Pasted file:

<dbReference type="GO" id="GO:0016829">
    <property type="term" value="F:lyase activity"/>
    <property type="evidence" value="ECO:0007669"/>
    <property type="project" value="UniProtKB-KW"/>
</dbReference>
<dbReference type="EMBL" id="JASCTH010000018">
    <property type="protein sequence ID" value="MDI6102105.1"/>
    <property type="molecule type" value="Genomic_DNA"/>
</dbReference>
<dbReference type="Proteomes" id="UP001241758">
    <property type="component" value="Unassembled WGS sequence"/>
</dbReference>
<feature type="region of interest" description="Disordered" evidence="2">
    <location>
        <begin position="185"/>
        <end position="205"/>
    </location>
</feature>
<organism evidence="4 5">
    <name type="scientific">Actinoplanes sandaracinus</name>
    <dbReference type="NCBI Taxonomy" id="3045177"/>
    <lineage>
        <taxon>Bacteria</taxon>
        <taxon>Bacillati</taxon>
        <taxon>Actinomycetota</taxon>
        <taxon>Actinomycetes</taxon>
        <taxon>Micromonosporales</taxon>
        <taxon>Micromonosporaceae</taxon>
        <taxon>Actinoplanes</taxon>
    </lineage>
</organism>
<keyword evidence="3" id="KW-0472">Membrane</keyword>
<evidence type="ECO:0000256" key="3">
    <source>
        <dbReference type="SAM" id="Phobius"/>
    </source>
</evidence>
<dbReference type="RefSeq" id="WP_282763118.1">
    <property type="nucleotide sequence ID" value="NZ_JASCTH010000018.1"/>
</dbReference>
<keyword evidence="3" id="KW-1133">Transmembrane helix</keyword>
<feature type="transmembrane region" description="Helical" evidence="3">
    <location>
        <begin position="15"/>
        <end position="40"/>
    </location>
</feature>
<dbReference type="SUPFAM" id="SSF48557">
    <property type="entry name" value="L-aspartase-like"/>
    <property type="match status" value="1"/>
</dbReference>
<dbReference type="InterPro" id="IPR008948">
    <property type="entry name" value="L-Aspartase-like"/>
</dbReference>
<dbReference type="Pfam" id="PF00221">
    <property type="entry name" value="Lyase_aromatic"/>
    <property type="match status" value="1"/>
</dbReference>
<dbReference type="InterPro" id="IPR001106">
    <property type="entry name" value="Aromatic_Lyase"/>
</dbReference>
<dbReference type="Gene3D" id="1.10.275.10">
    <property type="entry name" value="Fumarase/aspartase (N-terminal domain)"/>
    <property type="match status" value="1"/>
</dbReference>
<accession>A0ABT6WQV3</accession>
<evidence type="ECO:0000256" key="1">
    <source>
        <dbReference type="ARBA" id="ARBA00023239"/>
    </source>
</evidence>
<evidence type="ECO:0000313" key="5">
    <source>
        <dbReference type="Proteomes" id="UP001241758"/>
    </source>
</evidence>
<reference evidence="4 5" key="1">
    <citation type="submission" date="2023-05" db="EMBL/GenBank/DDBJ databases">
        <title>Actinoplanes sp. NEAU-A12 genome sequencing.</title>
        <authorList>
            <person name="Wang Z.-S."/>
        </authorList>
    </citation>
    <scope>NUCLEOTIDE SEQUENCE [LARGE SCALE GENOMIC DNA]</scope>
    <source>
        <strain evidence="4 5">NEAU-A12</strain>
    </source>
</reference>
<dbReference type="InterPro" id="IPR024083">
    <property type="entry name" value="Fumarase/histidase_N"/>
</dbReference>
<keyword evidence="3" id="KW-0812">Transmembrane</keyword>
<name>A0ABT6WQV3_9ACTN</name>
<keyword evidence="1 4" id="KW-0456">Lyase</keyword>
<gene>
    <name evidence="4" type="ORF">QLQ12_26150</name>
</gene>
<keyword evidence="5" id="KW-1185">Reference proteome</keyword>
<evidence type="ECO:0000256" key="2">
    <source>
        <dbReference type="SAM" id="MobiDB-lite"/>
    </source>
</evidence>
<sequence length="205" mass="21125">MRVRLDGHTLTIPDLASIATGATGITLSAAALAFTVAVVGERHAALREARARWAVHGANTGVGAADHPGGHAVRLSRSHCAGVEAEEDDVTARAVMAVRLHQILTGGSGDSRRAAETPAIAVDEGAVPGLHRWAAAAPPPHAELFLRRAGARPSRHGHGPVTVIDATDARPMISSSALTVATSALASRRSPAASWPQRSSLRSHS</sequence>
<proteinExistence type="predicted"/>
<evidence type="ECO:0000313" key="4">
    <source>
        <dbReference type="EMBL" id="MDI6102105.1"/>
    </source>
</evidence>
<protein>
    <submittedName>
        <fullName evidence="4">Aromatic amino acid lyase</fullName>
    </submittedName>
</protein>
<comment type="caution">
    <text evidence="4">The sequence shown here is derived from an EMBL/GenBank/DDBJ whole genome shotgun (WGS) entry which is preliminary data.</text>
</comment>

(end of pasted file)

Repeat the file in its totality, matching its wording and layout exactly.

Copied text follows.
<dbReference type="GO" id="GO:0016829">
    <property type="term" value="F:lyase activity"/>
    <property type="evidence" value="ECO:0007669"/>
    <property type="project" value="UniProtKB-KW"/>
</dbReference>
<dbReference type="EMBL" id="JASCTH010000018">
    <property type="protein sequence ID" value="MDI6102105.1"/>
    <property type="molecule type" value="Genomic_DNA"/>
</dbReference>
<dbReference type="Proteomes" id="UP001241758">
    <property type="component" value="Unassembled WGS sequence"/>
</dbReference>
<feature type="region of interest" description="Disordered" evidence="2">
    <location>
        <begin position="185"/>
        <end position="205"/>
    </location>
</feature>
<organism evidence="4 5">
    <name type="scientific">Actinoplanes sandaracinus</name>
    <dbReference type="NCBI Taxonomy" id="3045177"/>
    <lineage>
        <taxon>Bacteria</taxon>
        <taxon>Bacillati</taxon>
        <taxon>Actinomycetota</taxon>
        <taxon>Actinomycetes</taxon>
        <taxon>Micromonosporales</taxon>
        <taxon>Micromonosporaceae</taxon>
        <taxon>Actinoplanes</taxon>
    </lineage>
</organism>
<keyword evidence="3" id="KW-0472">Membrane</keyword>
<evidence type="ECO:0000256" key="3">
    <source>
        <dbReference type="SAM" id="Phobius"/>
    </source>
</evidence>
<dbReference type="RefSeq" id="WP_282763118.1">
    <property type="nucleotide sequence ID" value="NZ_JASCTH010000018.1"/>
</dbReference>
<keyword evidence="3" id="KW-1133">Transmembrane helix</keyword>
<feature type="transmembrane region" description="Helical" evidence="3">
    <location>
        <begin position="15"/>
        <end position="40"/>
    </location>
</feature>
<dbReference type="SUPFAM" id="SSF48557">
    <property type="entry name" value="L-aspartase-like"/>
    <property type="match status" value="1"/>
</dbReference>
<dbReference type="InterPro" id="IPR008948">
    <property type="entry name" value="L-Aspartase-like"/>
</dbReference>
<dbReference type="Pfam" id="PF00221">
    <property type="entry name" value="Lyase_aromatic"/>
    <property type="match status" value="1"/>
</dbReference>
<dbReference type="InterPro" id="IPR001106">
    <property type="entry name" value="Aromatic_Lyase"/>
</dbReference>
<dbReference type="Gene3D" id="1.10.275.10">
    <property type="entry name" value="Fumarase/aspartase (N-terminal domain)"/>
    <property type="match status" value="1"/>
</dbReference>
<accession>A0ABT6WQV3</accession>
<evidence type="ECO:0000256" key="1">
    <source>
        <dbReference type="ARBA" id="ARBA00023239"/>
    </source>
</evidence>
<evidence type="ECO:0000313" key="5">
    <source>
        <dbReference type="Proteomes" id="UP001241758"/>
    </source>
</evidence>
<reference evidence="4 5" key="1">
    <citation type="submission" date="2023-05" db="EMBL/GenBank/DDBJ databases">
        <title>Actinoplanes sp. NEAU-A12 genome sequencing.</title>
        <authorList>
            <person name="Wang Z.-S."/>
        </authorList>
    </citation>
    <scope>NUCLEOTIDE SEQUENCE [LARGE SCALE GENOMIC DNA]</scope>
    <source>
        <strain evidence="4 5">NEAU-A12</strain>
    </source>
</reference>
<dbReference type="InterPro" id="IPR024083">
    <property type="entry name" value="Fumarase/histidase_N"/>
</dbReference>
<keyword evidence="3" id="KW-0812">Transmembrane</keyword>
<name>A0ABT6WQV3_9ACTN</name>
<keyword evidence="1 4" id="KW-0456">Lyase</keyword>
<gene>
    <name evidence="4" type="ORF">QLQ12_26150</name>
</gene>
<keyword evidence="5" id="KW-1185">Reference proteome</keyword>
<evidence type="ECO:0000256" key="2">
    <source>
        <dbReference type="SAM" id="MobiDB-lite"/>
    </source>
</evidence>
<sequence length="205" mass="21125">MRVRLDGHTLTIPDLASIATGATGITLSAAALAFTVAVVGERHAALREARARWAVHGANTGVGAADHPGGHAVRLSRSHCAGVEAEEDDVTARAVMAVRLHQILTGGSGDSRRAAETPAIAVDEGAVPGLHRWAAAAPPPHAELFLRRAGARPSRHGHGPVTVIDATDARPMISSSALTVATSALASRRSPAASWPQRSSLRSHS</sequence>
<proteinExistence type="predicted"/>
<evidence type="ECO:0000313" key="4">
    <source>
        <dbReference type="EMBL" id="MDI6102105.1"/>
    </source>
</evidence>
<protein>
    <submittedName>
        <fullName evidence="4">Aromatic amino acid lyase</fullName>
    </submittedName>
</protein>
<comment type="caution">
    <text evidence="4">The sequence shown here is derived from an EMBL/GenBank/DDBJ whole genome shotgun (WGS) entry which is preliminary data.</text>
</comment>